Several provinces, including Manitoba, Nova Scotia and Ontario also have amended legislation to provide presumptive benefits for eligible workers suffering from PTSD. Although the definition of eligible workers varies by province, all of these provinces now include coverage for nurses.
Impact: Plan sponsors with eligible employees in British Columbia may experience increased workers’ compensation claims with the expanded coverage. However, the changes could also alleviate costs associated with disability claims.
Ontario proposes changes to coverage while travelling outside of Canada
The Ontario Ministry of Health and Long-Term Care is proposing amendments to the Ontario Health Insurance Act to end coverage for medical emergencies that occur outside of the country.
The Out-of-Country Travellers Program (the Program) currently covers a limited amount of costs for emergency health services received while travelling outside of Canada. The Program covers out-of-country inpatient services to a maximum of $400 per day for a higher level of care, and up to $50 per day for emergency outpatient services. The proposed amendments are not expected to impact publicly funded health care coverage for Ontarians travelling in other provinces.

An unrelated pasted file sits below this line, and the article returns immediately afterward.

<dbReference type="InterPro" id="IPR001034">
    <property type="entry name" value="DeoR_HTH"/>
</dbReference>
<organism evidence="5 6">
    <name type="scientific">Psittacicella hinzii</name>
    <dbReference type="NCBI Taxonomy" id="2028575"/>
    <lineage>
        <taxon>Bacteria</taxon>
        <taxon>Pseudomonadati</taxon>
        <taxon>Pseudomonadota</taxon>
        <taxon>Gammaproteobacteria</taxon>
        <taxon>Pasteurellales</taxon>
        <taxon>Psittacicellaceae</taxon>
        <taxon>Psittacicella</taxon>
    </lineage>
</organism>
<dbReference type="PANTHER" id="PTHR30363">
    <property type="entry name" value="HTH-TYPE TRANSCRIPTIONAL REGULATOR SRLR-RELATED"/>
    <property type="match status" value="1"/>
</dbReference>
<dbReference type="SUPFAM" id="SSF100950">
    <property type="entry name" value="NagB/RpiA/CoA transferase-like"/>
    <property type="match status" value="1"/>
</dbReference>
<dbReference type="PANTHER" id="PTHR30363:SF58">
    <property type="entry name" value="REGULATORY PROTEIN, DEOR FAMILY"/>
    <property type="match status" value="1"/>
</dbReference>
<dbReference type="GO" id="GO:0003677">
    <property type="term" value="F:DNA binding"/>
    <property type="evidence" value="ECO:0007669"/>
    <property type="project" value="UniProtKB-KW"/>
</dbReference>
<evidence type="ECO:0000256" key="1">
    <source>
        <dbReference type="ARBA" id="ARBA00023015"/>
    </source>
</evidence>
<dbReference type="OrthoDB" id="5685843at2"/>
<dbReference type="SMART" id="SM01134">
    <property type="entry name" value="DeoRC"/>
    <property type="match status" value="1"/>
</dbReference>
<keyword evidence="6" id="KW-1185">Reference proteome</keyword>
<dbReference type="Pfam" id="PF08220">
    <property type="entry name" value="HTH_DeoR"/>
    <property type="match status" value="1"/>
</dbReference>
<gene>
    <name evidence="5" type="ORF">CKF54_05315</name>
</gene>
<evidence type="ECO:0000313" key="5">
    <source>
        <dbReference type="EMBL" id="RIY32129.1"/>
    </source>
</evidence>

The changes, if approved, are expected to come into effect on October 1, 2019.
Impact: According to the Canadian Life and Health Insurance Association, employers that provide group travel insurance may start paying more for these products. They note travel health claims for both employer-sponsored and individual plans totaled more than $360 million in 2017. This serves as a reminder to plan sponsors in all provinces to ensure they communicate clearly to their plan members regarding the extent of out-of-country emergency coverage included in their extended health plans, given the potential financial risks that underinsured travelers face.
Drug Trend Report examines prescription drug spending for 2018
The annual Express Scripts Canada’s Drug Trend Report provides an analysis of prescription drug trends in privately-sponsored Canadian benefit plans. According to the 2018 report, private plan spending temporarily slowed last year, with the national average per member increasing by 0.9% – significantly less than the 2.5% per-member increase in 2017 and the 2.9% increase in 2016. This 2018 trend is attributed to a 6.9% increase in specialty drug spending, offset by a 1.8% decrease in traditional drug spending.
Traditional drugs accounted for 67% of the 2018 total costs (slightly lower than 69% in 2017). This is due to a 1.4% decline in usage, as well as a 0.4% decline in cost per prescription. Other contributing factors included the introduction of OHIP+, which made over 4,400 drugs free for Ontario children and youth under age 25 – although this was subsequently changed in 2019. The generic drug price reductions by the
pan-Canadian Pharmaceutical Alliance (pCPA) also played a key role, reducing the prices for almost 70 commonly prescribed generics by 25% to 40%.